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Canada should refuse to vote human-rights abusers to UN council, MP alliance says

Irwin Cotler stands during Question Period in the House of Commons on Parliament Hill in Ottawa on Wednesday, December 14, 2011. Colter, along with an all-party alliance of MPs believe Canada must publicly declare that it will not vote human-rights abusers such as China onto the United Nations Human Rights Council, and it should pressure other democracies to make the same pledge.


Canada must publicly declare that it will not vote human-rights abusers such as China onto the United Nations Human Rights Council, and it should pressure other democracies to make the same pledge, former Liberal justice minister Irwin Cotler and an all-party alliance of MPs say.

On Oct. 28, the UN General Assembly will elect 14 new members to the 47-member Human Rights Council. Mr. Cotler, a renowned human-rights lawyer, is leading the call for Canada to vote down four countries known for their human rights violations – Russia, China, Saudi Arabia and Cuba – as they seek re-election to the UN body.

"People in these countries really see Canada as having the potential to be a leader in the promotion and protection of human rights, and [one that] can mobilize other fellow democracies at a time when there appears to be a dearth of leadership within the European community, the Latin American community, amongst even follow democracies," Mr. Cotler said.

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"We should leverage our involvement in the various forums to exercise leadership."

The call for action comes as Prime Minister Justin Trudeau's government looks to rebrand Canada on the world stage and re-engage with countries the former Conservative administration distanced itself from. For instance, the government agreed to talks for an extradition treaty with China last month following the release of Canadian missionary Kevin Garratt from a Chinese prison.

Mr. Cotler was joined by human-rights activists, representatives from non-government organizations and members of the Raoul Wallenberg all-party parliamentary caucus at a press conference in Ottawa Wednesday. The group urged the government not to let its interest in re-engagement with countries known to violate human rights interfere with Canada's vote at the UN Human Rights Council.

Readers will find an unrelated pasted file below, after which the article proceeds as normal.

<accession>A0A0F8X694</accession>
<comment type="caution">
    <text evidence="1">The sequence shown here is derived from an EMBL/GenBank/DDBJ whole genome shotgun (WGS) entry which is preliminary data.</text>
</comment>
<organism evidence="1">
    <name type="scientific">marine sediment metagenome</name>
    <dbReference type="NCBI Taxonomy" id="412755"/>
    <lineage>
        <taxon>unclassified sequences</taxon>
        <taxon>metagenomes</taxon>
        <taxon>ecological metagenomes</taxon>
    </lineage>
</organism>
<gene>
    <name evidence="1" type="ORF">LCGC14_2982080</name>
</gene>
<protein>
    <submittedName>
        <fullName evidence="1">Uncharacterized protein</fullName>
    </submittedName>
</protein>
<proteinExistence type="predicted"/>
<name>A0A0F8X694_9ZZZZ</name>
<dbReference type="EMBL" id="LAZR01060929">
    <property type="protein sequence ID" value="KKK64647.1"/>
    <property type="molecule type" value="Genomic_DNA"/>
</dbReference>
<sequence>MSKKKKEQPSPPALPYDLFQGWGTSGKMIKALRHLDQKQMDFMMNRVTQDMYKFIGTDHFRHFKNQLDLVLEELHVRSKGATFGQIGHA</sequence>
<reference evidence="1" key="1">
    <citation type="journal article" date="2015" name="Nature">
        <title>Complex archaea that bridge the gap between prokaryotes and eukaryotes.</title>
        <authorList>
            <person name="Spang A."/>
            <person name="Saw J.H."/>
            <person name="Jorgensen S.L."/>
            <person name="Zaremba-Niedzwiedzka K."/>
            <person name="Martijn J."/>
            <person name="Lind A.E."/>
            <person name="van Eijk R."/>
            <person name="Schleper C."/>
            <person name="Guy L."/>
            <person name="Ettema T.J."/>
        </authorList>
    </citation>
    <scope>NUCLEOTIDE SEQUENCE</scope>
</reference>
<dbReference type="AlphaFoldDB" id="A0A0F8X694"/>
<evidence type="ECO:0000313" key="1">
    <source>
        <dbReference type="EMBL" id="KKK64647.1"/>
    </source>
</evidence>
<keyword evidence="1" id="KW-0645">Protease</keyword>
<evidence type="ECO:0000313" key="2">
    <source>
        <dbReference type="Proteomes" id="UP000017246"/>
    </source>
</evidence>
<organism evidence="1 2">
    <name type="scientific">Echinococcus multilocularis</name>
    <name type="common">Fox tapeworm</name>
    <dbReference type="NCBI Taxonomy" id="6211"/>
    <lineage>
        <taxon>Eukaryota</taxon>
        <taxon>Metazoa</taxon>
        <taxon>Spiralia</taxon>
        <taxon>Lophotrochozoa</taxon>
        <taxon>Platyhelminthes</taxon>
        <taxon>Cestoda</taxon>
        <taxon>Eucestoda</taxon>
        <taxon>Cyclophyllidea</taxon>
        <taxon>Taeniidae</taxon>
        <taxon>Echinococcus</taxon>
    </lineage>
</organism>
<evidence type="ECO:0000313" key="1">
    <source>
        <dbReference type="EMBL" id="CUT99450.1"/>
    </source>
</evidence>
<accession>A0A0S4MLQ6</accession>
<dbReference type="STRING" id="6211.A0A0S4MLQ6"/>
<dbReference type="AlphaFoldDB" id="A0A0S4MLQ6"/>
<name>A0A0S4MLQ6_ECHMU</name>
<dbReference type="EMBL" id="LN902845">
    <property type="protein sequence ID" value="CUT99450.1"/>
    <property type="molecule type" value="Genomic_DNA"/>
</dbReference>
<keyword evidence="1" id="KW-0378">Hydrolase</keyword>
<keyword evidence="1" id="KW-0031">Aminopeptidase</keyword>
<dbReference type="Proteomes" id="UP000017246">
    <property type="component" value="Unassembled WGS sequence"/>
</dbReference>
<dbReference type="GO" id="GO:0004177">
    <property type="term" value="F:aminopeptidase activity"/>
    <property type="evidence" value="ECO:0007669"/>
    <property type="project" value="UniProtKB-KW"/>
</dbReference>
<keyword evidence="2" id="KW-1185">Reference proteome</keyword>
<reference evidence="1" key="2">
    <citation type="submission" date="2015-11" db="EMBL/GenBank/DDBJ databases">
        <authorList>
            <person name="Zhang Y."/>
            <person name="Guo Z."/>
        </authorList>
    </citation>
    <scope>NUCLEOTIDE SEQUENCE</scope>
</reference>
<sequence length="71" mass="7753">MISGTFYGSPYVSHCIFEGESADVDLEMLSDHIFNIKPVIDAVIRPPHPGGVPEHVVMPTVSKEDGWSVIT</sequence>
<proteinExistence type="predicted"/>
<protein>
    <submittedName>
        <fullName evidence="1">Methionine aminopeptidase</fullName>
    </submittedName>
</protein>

"Voting to put China on the Human Rights Council would be like picking the fox to guard the hen's house while he was still wiping feathers off his mouth from his last meal," said Chinese human-rights activist and dissident Yang Jianli. "I urge Canada … to lead collective action among democracies and openly vote a 'no' vote on China."

Countries do not generally disclose their voting preference for the annual Human Rights Council election, as the ballots are secret. However, there is nothing holding back countries such as Canada from doing so. Hillel Neuer, executive director of UN Watch, an NGO tasked with monitoring the performance of the multilateral body, said Canada could also publicly guarantee it won't vote for human-rights violators.

"One thing we can expect from the Canadian government is … to at least declare that they will vote according to the criteria of elections, which requires that they consider the human-rights record of that country. That sufficiently would say a lot," Mr. Neuer.

Conservative MP Peter Kent said Canada should say how it will vote in the upcoming election, even if it threatens its UN ambitions. As a part of the Liberal government's effort to re-engage with the UN, Canada is bidding for one of 10 non-permanent, rotating Security Council seats in 2021-2022.

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"I think it would be helpful and encouraging for the government of Canada to state publicly how it will vote, even though that would probably earn them a negative vote in their campaign for the Security Council," Mr. Kent said.

NDP MP Murray Rankin said it is "appalling" that Canada would even consider voting to include human-rights abusers on the council. Asked if the government would guarantee Canada would not do so, Liberal MP Michael Levitt said he would relay the message from Wednesday's press conference to Foreign Affairs Minister Stéphane Dion.

"I think that the human-rights records of those that are seeking a seat on the Human Rights Council have to absolutely be considered," Mr. Levitt said.

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